timore Sun of Saturday contains news from Fortress Monroe to 9 o'clock Friday morning, by the steamorrespondence of the Associated Press.] Fortress Monroe, June 13. --6 P. M.--There are no m R. A. Pierce, Brig. Major. From Fortress Monroe. The following rich and racy summary ve to the movements of the rebel troops.--Fortress Monroe is in reality invested. In gress and egrand immense supplies daily arriving. Fortress Monroe, June 15, 1861.--It is understood that a . Quite a number of persons have reached Fortress Monroe to see their wounded friends. The U. The big gun "Union" was safely taken to Fortress Monroe, and was carefully guarded by seventy men artillery officers. All visitors to Fortress Monroe continue to be sworn to support the Goverorrespondence of the Associated Press.] Fortress Monroe, June 15, --6 P. M.--The steamer Al fifteen additional regiments expected at Fortress Monroe, is an efficient corps of artillery from [2 more...]
Billy Wilson's thieves. --This exemplary regiment of Zouaves salled from New York on Saturday by the steamer Vanderbilt.--Their destination has not been positively stated, though it was supposed to be Fortress Monroe. For two or three days previous, the police were busy in looking up the stragglers, who were generally found beastly drunk and brought in on drays. Just as the boat was leaving, a free fight took place, and one theif, who had the delirium tremens, tried to drown himself.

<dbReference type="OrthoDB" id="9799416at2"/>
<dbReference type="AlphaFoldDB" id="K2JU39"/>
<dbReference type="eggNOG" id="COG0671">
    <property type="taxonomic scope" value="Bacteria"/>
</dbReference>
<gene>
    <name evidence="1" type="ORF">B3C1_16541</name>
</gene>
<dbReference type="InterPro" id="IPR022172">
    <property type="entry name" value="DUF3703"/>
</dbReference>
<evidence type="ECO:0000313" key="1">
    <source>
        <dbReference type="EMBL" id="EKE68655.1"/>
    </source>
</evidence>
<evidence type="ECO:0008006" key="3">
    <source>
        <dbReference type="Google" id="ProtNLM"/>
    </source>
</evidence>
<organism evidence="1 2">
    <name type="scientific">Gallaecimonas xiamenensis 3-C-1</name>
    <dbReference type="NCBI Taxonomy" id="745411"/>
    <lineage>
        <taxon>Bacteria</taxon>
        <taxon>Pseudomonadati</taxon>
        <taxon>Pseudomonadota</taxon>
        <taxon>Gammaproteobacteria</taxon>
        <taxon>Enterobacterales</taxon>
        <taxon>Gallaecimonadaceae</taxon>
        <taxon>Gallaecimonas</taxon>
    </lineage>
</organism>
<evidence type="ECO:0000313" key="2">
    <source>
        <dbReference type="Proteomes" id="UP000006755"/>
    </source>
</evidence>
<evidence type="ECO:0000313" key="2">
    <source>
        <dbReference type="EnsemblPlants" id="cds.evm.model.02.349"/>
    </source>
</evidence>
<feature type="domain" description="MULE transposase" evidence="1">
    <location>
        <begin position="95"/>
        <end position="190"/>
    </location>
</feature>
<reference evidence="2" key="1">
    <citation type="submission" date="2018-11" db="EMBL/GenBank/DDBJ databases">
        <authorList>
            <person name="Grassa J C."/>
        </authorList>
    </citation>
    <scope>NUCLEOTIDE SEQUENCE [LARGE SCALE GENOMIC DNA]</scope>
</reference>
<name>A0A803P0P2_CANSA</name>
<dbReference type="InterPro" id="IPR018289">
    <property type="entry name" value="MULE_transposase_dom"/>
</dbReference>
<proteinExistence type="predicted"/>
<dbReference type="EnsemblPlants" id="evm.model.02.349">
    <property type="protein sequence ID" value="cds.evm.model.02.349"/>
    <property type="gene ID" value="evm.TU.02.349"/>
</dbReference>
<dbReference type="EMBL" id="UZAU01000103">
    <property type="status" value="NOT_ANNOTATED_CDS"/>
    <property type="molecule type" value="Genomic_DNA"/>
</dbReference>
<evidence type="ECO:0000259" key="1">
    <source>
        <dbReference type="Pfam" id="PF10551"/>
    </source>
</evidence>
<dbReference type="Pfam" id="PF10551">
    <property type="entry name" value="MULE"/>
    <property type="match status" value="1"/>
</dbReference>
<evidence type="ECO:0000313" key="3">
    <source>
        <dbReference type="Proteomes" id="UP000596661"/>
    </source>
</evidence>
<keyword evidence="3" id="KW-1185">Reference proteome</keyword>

Movements of Government vessels. --U. S. steamer Quaker City arrived at New York on Friday from Fortress Monroe. She was relieved on the blockade, off the Capes of Va. by the U. S. gun boat Star, but will return in a few days. The store-ship Supply, from Key West on the 2d, also arrived at New York on Friday. The steamers Crusader, Wyandotte and Water Witch were at key West, all well. The latter two were going shortly to Fort Pickens.
ession prevails that they will be hung. The War Department has ordered the rebuilding of the Harper's Ferry bridge. Col. Stone occupies Leesburg. At Fortress Monroe, Sawyer's American rifle cannon has been mounted at the RipRaps, which will reach Sewell's Point. Gen. Scott boasts that the evacuation of Harper's Ferryhich they expect to draw the Federalists. Some scout reports that the Indians are lurking in the neighborhood of the alleged trap. Point Lookout and Fortress Monroe are to be connected by a submarine telegraph. A dozen rifle cannon have been sent to Alexandria. Butler is threatening Great Bethel in force. The tSome scout reports that the Indians are lurking in the neighborhood of the alleged trap. Point Lookout and Fortress Monroe are to be connected by a submarine telegraph. A dozen rifle cannon have been sent to Alexandria. Butler is threatening Great Bethel in force. The troops at Fortress Monroe sleep on their arms.